Hike high for the reward of fields of flowers.  BTNF_Rendv_Subalp_Mead_flwmix_8116_N_3_Q2_5x3Wildflowers are blooming strong at elevations between 8,500-10,000,’ such as Mt. Ely, above Ski Lake, Rendezvous Mountain, and other subalpine habitats of the Grand Tetons.  You can find lupines, little sunflowers, geraniums, stonecrops, milfoil, mountain dandelions, and mountain bluebells that we observed at lower elevations a few weeks ago, along with new flowers found only at these higher elevations.

Where to Look

Topography makes a difference as to the lushness of flowers. How the mountains collected snow over the winter and how fast it has melted is determined in large part by the shape of the land, as well as its aspect: which way the slope is facing.

Steep south-facing slopes and high ridge lines have less snow to begin with and face the hot sun.  Their flowers may be past bloom or be different species, as is seen south of Mt. Ely: Wyoming Paintbrush, Sedum, Milfoils, and Harebells are still blooming.BTNF_TetPsS_DrySlp_7.28.16_5_5x3North facing, bowl-shaped terrain—Cody Bowl and the bowl above Ski Lake–captures more snow and holds it longer. Lupines and Sulphur Paintbrush grow luxuriantly.BTNF_SkiLktrUp_CastSulp_LupiArge_7.27.16_2a_fixsm Areas of recently melted snow and streams coming down the north side of Rendezvous Mountain still have Mountain Bluebells and Fernleaf Lovage.BTNF_Rendv_vwCrk_FlwMix_8116_2_Q2_5x3Jackson Hole receives little predictable rain in summer—typically from spotty, if often intense, thunderstorms–so snow in winter is the main source of moisture for the growing season.

Below are some freshly flowering species frequently seen at high elevations later in the growing season.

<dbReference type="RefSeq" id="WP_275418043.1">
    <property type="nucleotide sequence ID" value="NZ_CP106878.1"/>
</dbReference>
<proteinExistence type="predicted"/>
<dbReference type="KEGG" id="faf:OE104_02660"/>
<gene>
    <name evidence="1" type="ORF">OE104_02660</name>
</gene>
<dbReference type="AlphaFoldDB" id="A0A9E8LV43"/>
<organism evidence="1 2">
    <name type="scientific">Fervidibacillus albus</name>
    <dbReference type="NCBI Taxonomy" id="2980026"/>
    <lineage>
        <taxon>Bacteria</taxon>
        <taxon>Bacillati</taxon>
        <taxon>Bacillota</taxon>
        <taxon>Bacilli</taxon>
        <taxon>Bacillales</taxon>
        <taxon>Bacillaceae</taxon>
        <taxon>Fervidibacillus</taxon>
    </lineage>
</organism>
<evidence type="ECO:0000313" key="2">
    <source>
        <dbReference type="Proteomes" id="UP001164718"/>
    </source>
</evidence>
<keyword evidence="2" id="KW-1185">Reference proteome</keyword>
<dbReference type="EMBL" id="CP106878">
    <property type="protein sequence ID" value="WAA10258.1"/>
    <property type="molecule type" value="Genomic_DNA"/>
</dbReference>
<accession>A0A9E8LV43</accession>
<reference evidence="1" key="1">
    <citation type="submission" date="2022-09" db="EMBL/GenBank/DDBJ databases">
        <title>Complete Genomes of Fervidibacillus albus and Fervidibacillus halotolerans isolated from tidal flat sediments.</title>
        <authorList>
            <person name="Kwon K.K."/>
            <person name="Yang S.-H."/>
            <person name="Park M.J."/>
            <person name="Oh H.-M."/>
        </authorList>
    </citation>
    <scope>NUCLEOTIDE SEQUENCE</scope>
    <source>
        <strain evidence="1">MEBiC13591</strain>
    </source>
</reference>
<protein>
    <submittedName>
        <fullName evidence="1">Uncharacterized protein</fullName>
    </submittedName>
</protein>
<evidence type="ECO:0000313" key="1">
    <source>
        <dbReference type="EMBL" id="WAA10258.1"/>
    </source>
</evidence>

Blue Composites Keep on Coming

The Daisy, Aster, or Sunflower Family—technically Asteraceae—flourishes. Traditionally, this large group has been called “composites” because each “flower” is in fact a “head” of many flowers on a platform. Individual flowers may be “ray”flowers—which look like petals or the rays of sun, and/or “disk” flowers, which are small flowers usually in the center. Each flower head is surrounded by protective, usually green “bracts.” These bracts help in separating out the different genera. Below are pictures of bracts!

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Western ConeflowerRudbeckia occidentale – is one of many composites which attract a range of pollinators.  Here the tiny disk flowers attract bee pollinators. It flowers from bottom to top. The bracts form a green whorl around the base.

Showy composite flowers attract different pollinators. At this time of year butterflies – particularly Fritillary –  find room to land and sip nectar from the cups of disk flowers. Flies and bees also poke and prod about the flower heads. Observing pollinators adds a new dimension to understanding the ecology of flowers and insects.